Leaf Me Alone, I’ll be Fine

Mornings are a nice time to wander through the woods. The play of light and shadow makes for interesting photos.


We have a lot of  Cotoneaster bushes in the woods and their fresh new leaves pick up the sunlight and make them shine. Cotoneaster. It is an interesting word. Pronounced Ko-tony-aster, it just seems like it should be  cotton easter.



Not long after the new green leaves unfold on the deciduous trees, a new crop of bugs emerge looking for breakfast. And lunch, dinner, bedtime snack and midnight munchies. Which brings me to my last photo:

10-aspen-bugsThe Aspen leaves – they are not very happy looking. A quick email to Hole’s Greenhouses and I had a diagnosis: “… these bumps (galls) are likely being formed by Eriophyes mites.”

Apparently  their microscopic size makes their identification difficult. Most eriophyid mites are not considered to be serious pests because the damage is generally only aesthetic and rarely kills the plant.

That’s good. I’m not about to start pouring insecticide on acres of trees. I’ll just ‘Leaf Them Alone.’

6 thoughts on “Leaf Me Alone, I’ll be Fine

  1. Hi,
    Lovely photo’s, when you look at pictures like these they do tend to make you relaxed, a feeling of peace and tranquility is what comes to mind.


    1. Hi Magsx2 – I can certainly see why many gardeners create lovely leafy gardens that are almost entirely shades of green. Japanese gardens come to mind – very calming.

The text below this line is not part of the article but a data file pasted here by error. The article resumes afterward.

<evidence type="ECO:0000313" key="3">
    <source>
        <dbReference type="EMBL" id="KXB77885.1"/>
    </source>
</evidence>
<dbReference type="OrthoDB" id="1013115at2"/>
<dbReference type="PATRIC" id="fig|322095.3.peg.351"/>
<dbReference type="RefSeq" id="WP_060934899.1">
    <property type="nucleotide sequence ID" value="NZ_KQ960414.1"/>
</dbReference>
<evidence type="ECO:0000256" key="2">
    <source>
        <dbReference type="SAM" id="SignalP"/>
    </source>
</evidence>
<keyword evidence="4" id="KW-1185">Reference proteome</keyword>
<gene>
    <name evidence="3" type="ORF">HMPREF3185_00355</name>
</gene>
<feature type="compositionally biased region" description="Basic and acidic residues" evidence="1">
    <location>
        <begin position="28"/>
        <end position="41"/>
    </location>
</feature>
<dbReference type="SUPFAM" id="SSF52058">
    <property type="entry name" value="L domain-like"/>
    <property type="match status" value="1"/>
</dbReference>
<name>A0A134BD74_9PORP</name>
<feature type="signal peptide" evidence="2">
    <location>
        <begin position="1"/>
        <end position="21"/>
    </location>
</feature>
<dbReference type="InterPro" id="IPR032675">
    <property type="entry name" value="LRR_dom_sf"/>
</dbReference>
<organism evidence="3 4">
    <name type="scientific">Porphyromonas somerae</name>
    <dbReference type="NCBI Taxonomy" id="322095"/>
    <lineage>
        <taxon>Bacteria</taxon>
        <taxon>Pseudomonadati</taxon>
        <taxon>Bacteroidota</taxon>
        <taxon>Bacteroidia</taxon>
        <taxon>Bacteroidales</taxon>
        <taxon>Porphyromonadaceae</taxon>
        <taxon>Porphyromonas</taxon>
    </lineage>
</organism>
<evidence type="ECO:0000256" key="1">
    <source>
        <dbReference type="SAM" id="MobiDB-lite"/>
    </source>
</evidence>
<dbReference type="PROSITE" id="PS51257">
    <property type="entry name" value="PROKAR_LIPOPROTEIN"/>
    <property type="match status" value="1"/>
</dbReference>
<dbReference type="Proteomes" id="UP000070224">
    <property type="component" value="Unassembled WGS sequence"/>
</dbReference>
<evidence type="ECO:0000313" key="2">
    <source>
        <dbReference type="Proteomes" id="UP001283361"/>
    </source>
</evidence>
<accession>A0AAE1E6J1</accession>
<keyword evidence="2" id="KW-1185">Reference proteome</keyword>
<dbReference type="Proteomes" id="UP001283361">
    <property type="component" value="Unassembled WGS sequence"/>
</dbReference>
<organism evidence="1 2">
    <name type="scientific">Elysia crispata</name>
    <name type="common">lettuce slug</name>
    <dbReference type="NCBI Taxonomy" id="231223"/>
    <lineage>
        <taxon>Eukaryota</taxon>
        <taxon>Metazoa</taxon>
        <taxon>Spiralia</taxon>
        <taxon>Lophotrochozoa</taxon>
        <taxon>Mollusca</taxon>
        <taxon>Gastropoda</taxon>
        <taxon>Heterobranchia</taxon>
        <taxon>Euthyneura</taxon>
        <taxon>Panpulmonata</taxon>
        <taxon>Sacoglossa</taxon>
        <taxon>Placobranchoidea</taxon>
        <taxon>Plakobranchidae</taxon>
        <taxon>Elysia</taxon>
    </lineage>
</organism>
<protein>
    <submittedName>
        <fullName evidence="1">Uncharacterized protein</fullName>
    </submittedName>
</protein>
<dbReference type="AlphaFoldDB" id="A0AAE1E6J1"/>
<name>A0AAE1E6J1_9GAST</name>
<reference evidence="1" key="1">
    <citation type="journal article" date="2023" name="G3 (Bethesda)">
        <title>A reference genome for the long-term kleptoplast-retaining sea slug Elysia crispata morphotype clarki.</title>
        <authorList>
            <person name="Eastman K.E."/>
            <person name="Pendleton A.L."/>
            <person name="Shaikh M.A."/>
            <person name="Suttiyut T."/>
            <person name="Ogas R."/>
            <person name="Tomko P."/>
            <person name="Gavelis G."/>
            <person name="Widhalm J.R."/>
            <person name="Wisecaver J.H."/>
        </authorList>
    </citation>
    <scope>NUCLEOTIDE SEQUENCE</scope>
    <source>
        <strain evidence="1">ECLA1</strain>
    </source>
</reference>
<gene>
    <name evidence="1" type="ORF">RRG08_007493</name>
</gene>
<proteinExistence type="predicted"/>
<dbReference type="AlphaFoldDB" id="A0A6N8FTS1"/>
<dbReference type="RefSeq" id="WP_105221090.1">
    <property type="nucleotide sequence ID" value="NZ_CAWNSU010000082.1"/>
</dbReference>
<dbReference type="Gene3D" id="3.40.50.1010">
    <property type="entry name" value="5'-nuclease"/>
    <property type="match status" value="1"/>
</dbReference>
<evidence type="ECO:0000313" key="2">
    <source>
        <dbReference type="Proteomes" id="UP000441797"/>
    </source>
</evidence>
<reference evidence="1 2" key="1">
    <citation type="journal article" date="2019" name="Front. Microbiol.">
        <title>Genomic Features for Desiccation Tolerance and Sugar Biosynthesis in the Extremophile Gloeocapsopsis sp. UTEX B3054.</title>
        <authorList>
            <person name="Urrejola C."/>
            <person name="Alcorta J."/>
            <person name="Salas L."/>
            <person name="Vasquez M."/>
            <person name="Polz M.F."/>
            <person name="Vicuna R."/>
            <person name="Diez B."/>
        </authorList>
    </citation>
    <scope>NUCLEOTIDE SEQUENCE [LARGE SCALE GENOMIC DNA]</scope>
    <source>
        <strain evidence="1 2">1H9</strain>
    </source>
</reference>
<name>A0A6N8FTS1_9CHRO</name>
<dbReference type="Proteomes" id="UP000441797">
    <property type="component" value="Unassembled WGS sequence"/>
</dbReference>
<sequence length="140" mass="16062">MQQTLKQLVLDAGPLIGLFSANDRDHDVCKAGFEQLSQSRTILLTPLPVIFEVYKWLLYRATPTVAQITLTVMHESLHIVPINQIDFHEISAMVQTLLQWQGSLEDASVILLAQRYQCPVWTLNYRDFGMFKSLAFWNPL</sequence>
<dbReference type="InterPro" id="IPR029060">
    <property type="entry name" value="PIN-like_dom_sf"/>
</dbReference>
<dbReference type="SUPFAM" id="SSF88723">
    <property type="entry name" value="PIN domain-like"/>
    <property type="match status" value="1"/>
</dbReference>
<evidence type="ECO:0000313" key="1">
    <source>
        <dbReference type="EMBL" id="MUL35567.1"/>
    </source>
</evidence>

2. Lovely photos. I’d never heard of Cotoneaster. I’m gong to search it out further and see if we have any growing around here.
    Your mite photos look familiar. Recently we had an outbreak just like them on the leaves of several different trees and bushes. I thought sure that we had a dreadful infestation of something awful. I did a search on the internet and found out much the same info as you. I was relieved to know that the trees and bushes couldn’t;t be harmed too badly and would get well again.
    I enjoyed your Fred and Barney post and I agree with you. I am an omnivore and proud of it. 🙂


    1. Hi E.C. – Cotoneaster is a common plant for hedges in our part of Canada. It is very shade tolerant, doesn’t mind being trimmed, and the leaves turn a nice red color in the fall. Here at the Red House, all the Cotoneaster grow wild in the woods. The birds eat the Cotoneaster berries then poop out the seeds, thus spreading the bush to new locations!
      The Aspen are quite susceptible to lots of different things, and for many years they suffered from leaf roller bugs. The deer, of course, keep the foliage trimmed to a certain height!


    1. Hi Amanda – I don’t find that much evidence of deer browsing the Cotoneasters, they seem to enjoy the surrounding Aspens better! And my flowers and garden, of course.


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